Indexed on: 02 Nov '99Published on: 02 Nov '99Published in: Virology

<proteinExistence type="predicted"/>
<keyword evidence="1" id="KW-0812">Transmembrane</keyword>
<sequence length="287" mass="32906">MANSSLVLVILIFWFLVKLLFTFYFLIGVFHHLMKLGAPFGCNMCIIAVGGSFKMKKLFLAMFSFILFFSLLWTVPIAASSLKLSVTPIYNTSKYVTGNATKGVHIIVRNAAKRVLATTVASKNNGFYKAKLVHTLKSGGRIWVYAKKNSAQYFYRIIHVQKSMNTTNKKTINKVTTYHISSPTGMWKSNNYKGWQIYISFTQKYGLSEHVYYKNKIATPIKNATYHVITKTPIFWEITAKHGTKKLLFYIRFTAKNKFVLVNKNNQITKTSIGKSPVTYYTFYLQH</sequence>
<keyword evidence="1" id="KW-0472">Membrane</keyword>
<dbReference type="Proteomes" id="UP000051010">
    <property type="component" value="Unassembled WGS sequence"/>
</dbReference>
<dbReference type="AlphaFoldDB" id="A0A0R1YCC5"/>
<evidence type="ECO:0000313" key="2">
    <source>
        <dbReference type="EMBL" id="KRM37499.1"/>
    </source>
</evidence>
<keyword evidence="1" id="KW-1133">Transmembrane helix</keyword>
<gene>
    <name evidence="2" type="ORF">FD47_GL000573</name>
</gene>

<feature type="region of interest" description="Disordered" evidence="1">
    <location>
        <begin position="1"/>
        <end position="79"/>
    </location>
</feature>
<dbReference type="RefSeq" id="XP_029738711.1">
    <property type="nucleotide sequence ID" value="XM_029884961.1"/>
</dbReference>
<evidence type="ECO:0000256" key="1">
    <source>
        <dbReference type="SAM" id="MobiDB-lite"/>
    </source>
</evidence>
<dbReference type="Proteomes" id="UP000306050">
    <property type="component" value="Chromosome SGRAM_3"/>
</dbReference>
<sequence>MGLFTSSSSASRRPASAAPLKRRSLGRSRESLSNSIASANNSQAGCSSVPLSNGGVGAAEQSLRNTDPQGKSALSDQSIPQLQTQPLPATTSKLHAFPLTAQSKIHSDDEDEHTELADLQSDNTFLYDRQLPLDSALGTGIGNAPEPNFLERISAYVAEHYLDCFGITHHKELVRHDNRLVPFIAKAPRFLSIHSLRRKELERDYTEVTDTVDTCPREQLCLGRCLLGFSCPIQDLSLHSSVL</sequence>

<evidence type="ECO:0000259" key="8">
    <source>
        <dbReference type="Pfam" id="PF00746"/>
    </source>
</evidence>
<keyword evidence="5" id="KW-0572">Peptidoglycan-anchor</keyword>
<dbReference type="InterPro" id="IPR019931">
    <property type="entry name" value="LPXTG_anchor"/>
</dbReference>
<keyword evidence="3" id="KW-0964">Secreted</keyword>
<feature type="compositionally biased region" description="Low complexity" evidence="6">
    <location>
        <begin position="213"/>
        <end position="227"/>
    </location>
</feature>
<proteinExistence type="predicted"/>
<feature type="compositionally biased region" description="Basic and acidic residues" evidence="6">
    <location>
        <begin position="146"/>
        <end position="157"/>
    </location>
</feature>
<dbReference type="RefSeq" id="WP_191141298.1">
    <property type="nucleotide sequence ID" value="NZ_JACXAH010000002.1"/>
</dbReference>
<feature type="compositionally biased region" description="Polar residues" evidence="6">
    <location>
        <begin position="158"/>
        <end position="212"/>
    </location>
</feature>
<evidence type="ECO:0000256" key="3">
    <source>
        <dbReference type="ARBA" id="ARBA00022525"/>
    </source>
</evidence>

The interaction between hosts and the viruses that infect them is a dynamic one, and a growing literature documents the fact that many viruses have developed mechanisms designed to avoid elimination by the host immune system. One of the immune strategies used by the host and targeted by virus proteins is apoptosis triggered by the cytokine tumor necrosis factor (TNF). Mouse fibroblast LM cells are spontaneously sensitive to TNF. When the wild-type E6 protein from the human papillomavirus type 16 (HPV 16) was expressed in LM cells, the cells became resistant to TNF. This resistance was examined by several means, including cell morphology, the dose- and time-independent response to TNF in a cell death ELISA, trypan blue exclusion, and cell proliferation. The level of p53 did not rise in TNF-treated cells prior to apoptosis, suggesting a p53-independent mechanism. Significant, though not complete, resistance to TNF was also observed following transfection of a plasmid expressing a mutant E6 protein, which is unable to mediate rapid degradation of the p53 tumor suppressor. These results indicate that the HPV 16 E6 protein can protect LM cells from TNF-triggered apoptosis and likely does so by a mechanism other than mediation of p53 degradation.